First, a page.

Rod Stewart’s ”Another Country” is stage two of his return to songwriting after a decade of Great American Songbook albums and the follow-up to 2013’s successful ”Time.”
Don’t be turned off by the uninspiring cover – there’s plenty of passion inside, like the pair of songs inspired the lives and fates of soldiers, the title track and ”Way Back Home.” The latter features a Winston Churchill voiceover about never surrendering, just like Supertramp’s ”Fool’s Overture” from 1977.
There’s room for joyous Gaelic sounds despite some by-the-numbers melodies, featherweight reggae with ”Love and Be Loved” and an enthusiastic, biting ”Please,” the kind of steady rocker Joe Cocker thrived on and, oh, right, so did Stewart back in the day.
On a lullaby dedicated to the youngest of his eight children, ”Batman Superman Spiderman,” Stewart contrasts today’s superheroes with the ”castles, kings and knights” of his own childhood stories, while the laid-back ”Can We Stay Home Tonight?” sounds like an increasingly attractive proposal as time goes by.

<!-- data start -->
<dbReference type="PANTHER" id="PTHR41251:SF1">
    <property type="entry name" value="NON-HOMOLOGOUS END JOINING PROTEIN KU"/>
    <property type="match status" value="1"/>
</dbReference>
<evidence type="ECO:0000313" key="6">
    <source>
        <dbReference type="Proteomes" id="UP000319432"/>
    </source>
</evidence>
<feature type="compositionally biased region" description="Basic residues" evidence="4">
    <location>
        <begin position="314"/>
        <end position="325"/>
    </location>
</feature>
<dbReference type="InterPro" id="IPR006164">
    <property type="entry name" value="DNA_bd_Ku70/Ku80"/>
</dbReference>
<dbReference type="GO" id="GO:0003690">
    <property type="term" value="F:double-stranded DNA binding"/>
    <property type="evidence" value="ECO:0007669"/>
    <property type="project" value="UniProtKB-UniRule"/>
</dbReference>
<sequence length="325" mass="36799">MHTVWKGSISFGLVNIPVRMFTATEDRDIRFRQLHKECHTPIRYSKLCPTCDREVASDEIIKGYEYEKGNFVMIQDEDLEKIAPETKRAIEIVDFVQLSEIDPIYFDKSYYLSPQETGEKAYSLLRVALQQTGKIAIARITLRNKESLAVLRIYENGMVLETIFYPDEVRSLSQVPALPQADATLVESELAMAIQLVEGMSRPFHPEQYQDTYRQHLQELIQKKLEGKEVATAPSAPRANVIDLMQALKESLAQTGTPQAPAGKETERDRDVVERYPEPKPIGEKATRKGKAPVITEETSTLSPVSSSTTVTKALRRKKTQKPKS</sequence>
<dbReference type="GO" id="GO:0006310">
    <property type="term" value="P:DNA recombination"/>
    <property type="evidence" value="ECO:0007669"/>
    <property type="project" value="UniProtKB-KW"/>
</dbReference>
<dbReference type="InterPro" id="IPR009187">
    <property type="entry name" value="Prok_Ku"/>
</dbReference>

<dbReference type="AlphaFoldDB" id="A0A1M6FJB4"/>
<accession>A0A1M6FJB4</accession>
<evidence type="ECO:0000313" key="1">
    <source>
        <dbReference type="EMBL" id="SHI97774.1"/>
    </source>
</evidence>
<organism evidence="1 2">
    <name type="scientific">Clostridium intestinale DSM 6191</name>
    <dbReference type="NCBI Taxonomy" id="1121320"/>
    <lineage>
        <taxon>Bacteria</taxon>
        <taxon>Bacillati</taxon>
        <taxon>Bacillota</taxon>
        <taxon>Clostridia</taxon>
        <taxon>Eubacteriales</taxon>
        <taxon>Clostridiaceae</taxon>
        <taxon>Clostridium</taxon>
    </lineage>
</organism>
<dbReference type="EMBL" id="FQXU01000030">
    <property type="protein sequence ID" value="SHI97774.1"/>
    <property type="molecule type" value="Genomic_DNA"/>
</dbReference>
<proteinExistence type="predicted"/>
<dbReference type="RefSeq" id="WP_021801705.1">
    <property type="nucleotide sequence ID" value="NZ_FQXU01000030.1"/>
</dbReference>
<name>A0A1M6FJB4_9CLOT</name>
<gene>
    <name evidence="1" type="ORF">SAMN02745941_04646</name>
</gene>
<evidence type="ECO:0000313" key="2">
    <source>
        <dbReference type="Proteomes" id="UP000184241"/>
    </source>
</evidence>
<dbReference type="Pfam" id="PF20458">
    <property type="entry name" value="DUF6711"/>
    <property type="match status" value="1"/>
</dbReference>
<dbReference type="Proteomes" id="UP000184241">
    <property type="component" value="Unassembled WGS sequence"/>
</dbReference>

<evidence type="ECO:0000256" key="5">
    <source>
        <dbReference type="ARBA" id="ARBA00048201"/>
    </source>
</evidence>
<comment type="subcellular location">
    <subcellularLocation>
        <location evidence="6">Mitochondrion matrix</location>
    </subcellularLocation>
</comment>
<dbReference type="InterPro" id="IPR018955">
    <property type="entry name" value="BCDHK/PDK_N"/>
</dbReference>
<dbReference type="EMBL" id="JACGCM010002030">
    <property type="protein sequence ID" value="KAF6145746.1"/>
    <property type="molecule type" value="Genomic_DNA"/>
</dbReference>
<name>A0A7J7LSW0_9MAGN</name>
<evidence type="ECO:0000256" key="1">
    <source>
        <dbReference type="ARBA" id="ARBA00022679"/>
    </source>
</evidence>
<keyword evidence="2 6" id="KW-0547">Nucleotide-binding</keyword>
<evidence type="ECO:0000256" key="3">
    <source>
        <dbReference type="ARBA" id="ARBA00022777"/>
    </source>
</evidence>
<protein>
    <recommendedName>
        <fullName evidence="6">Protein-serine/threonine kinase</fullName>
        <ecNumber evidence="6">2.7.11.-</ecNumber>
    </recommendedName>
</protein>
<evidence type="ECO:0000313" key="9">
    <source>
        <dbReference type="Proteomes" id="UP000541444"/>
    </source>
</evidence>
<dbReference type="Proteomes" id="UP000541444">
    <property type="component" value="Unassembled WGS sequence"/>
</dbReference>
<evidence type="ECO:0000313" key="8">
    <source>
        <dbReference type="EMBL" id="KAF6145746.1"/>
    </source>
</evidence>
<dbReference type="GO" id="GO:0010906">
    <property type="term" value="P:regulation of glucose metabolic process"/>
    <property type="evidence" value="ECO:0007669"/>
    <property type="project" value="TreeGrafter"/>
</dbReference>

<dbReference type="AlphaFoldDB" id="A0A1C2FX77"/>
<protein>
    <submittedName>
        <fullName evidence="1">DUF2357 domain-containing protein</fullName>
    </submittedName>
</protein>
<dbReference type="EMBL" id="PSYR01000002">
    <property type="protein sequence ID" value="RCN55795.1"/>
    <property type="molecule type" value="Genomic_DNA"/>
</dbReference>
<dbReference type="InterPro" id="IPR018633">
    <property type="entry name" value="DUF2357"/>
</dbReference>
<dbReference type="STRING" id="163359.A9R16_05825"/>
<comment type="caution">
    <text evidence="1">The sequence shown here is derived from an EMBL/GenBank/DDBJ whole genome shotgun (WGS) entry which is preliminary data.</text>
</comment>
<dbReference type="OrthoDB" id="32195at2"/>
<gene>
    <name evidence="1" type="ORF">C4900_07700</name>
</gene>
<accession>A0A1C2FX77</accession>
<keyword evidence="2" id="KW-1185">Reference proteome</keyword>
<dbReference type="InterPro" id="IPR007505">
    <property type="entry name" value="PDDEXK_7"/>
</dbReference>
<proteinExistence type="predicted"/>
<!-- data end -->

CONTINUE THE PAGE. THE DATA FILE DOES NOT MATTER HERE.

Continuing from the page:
On ”The Drinking Song” Stewart shows no remorse for years (decades?) of the high life, because, after all, he can always blame the beverage.
Two non-originals close the album, of which ”A Friend for Life” – a tender track by Steve Harley and Jim Cregan – provides ample proof of Stewart’s interpretative skills.
The deluxe edition is worth the extra investment, especially for the groovy, Stax-like ”One Night With You” and the original, late 60’s version of ”In A Broken Dream,” a song Stewart first sang with Australian bank Python Lee Jackson and which was sampled recently by rapper A$AP Rocky.